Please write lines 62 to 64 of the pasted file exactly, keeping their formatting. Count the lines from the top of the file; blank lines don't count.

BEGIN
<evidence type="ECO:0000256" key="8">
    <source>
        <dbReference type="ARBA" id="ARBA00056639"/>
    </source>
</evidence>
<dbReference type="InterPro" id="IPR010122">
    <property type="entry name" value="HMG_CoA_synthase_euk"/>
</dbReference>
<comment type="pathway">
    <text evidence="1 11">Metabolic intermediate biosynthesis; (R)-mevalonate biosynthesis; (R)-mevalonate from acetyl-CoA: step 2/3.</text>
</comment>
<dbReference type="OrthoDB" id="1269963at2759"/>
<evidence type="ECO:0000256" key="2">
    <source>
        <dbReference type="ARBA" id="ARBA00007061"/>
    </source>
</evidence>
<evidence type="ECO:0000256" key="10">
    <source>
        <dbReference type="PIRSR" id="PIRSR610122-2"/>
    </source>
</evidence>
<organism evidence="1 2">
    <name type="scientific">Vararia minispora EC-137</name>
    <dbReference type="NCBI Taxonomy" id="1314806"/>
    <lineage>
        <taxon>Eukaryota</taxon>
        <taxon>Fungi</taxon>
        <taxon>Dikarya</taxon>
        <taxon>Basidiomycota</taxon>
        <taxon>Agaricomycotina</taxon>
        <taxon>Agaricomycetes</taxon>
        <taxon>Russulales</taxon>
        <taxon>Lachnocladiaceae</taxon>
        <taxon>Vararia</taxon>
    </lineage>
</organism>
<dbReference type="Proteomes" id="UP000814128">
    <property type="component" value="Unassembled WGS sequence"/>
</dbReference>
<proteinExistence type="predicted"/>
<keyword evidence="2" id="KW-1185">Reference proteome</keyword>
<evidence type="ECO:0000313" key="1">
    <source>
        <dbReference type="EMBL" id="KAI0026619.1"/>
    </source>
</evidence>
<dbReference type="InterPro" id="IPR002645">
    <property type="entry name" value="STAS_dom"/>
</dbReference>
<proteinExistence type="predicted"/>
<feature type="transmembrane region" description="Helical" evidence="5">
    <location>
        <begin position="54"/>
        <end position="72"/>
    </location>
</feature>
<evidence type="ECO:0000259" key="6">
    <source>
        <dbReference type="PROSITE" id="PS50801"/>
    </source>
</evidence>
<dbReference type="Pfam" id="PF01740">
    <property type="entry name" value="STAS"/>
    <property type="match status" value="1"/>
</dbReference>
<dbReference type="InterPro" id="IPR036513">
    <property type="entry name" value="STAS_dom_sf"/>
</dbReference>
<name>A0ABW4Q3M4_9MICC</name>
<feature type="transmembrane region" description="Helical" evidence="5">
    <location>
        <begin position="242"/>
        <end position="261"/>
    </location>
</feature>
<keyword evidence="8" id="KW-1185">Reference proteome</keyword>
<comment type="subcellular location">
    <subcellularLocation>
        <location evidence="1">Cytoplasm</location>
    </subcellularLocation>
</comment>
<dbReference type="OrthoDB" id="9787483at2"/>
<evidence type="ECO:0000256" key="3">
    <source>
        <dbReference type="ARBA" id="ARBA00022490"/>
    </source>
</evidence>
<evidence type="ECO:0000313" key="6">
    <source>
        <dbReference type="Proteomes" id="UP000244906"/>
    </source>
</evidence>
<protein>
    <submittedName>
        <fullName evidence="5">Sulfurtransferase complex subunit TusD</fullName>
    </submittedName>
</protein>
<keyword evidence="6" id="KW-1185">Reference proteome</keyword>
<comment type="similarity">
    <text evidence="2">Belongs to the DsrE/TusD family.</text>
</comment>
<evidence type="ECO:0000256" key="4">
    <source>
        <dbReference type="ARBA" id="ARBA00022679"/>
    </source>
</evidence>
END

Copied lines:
</evidence>
<dbReference type="Pfam" id="PF01740">
    <property type="entry name" value="STAS"/>